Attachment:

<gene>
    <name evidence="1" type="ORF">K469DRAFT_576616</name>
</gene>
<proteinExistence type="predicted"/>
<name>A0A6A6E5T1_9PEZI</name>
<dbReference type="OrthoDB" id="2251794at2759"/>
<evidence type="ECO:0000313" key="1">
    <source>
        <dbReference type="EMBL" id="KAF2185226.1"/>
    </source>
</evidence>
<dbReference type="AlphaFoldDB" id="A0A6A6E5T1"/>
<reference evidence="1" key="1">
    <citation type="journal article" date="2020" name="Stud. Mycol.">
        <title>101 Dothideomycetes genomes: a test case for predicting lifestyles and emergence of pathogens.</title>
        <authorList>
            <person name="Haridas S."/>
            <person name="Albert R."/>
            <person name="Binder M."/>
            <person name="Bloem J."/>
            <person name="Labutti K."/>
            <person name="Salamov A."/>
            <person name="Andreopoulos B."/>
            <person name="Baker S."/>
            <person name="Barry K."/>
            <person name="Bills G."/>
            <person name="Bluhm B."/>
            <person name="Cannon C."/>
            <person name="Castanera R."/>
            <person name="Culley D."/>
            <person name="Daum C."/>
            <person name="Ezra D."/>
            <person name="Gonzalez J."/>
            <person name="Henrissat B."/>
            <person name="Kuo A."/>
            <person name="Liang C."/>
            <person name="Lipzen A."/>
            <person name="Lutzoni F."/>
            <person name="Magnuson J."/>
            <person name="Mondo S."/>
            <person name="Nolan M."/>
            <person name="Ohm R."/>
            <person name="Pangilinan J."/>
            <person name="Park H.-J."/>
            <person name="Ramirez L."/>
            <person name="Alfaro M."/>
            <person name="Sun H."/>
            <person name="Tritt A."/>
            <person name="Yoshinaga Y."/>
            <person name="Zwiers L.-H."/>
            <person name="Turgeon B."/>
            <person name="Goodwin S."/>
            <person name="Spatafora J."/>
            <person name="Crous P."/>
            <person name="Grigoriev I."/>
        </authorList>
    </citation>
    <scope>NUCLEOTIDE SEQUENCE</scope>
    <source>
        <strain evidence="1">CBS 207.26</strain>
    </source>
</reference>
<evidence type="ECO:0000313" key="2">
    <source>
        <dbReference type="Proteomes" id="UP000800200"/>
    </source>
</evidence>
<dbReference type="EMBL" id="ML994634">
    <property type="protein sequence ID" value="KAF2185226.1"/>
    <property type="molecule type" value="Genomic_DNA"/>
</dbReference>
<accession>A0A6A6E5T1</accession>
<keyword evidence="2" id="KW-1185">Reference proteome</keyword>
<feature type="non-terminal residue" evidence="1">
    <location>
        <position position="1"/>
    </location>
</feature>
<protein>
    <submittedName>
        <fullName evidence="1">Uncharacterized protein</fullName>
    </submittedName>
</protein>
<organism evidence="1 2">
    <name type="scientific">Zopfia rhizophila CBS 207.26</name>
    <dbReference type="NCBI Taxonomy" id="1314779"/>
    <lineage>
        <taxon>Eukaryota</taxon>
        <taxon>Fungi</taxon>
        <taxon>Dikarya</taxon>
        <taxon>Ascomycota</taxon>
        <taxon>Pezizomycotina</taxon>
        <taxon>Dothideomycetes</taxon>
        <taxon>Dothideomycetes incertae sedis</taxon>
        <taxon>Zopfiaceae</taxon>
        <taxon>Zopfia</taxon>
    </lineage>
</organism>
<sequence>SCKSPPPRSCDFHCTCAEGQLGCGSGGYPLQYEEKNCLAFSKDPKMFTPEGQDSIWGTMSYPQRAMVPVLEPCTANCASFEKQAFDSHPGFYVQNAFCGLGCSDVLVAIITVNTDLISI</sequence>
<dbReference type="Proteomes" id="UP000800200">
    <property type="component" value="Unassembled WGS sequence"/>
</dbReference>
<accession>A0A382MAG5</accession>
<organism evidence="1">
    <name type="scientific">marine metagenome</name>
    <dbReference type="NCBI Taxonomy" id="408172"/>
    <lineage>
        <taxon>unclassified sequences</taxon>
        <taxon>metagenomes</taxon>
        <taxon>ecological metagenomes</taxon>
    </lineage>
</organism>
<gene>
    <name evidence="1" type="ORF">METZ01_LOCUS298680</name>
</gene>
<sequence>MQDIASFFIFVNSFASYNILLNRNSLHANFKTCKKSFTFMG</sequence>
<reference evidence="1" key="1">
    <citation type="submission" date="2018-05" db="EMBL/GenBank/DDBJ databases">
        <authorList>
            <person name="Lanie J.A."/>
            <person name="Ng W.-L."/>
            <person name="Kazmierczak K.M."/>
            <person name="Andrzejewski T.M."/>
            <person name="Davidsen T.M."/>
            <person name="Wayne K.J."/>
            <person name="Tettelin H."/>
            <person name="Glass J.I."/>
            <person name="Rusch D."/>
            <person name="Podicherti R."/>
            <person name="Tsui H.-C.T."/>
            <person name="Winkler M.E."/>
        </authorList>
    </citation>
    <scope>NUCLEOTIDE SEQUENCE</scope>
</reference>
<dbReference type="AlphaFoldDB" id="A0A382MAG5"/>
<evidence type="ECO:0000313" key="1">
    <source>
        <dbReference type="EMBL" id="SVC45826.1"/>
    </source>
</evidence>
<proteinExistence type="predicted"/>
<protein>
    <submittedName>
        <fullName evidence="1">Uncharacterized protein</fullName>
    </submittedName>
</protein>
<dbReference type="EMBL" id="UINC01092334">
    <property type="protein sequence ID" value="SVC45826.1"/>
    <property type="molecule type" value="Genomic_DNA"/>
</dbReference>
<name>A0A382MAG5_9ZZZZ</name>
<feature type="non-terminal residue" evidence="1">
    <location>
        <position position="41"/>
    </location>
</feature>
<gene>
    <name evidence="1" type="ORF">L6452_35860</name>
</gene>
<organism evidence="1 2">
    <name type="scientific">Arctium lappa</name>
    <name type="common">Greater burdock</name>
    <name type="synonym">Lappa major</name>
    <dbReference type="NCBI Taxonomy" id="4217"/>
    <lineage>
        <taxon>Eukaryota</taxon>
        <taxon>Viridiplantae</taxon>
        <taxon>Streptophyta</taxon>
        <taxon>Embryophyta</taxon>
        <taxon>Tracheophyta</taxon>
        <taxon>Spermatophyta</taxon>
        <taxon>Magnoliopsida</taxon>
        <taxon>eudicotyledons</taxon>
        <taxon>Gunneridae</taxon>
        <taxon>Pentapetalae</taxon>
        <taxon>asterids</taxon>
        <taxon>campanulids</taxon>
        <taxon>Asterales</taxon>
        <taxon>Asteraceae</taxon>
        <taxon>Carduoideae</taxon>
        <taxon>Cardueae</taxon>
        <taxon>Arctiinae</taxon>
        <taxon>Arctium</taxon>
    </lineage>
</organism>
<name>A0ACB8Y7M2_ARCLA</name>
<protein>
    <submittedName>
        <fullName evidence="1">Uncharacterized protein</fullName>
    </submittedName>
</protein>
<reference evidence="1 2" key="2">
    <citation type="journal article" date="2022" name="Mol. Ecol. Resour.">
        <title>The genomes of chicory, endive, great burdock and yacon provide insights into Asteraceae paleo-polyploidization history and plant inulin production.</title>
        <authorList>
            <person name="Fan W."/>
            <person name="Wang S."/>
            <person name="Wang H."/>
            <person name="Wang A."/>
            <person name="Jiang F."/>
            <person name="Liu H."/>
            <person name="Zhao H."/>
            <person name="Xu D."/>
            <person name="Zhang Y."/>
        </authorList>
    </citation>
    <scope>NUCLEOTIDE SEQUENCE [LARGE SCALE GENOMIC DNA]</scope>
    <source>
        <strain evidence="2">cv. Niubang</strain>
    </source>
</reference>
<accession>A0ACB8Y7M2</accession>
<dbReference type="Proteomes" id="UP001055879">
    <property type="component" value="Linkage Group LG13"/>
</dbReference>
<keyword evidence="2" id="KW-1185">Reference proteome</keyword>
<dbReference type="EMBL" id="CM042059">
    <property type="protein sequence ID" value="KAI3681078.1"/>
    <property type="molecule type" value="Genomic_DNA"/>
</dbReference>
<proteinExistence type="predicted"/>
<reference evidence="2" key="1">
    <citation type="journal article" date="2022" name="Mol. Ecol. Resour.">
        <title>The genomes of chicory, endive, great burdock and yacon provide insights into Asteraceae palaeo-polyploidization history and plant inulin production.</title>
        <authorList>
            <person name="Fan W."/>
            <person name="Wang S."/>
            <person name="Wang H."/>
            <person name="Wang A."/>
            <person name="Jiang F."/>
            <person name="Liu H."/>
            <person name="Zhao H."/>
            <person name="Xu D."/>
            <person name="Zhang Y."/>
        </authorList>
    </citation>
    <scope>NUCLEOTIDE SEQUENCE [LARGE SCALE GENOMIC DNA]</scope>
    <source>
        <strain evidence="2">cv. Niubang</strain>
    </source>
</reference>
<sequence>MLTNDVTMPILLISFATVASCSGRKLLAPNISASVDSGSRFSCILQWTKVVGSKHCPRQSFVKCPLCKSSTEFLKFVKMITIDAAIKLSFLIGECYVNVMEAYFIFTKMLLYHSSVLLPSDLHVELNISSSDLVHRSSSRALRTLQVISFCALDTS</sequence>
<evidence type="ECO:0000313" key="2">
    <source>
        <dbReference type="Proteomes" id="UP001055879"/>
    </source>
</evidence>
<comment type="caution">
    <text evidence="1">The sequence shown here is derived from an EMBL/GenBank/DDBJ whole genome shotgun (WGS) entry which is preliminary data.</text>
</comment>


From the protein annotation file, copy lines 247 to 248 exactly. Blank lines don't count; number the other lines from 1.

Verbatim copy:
    </source>
</evidence>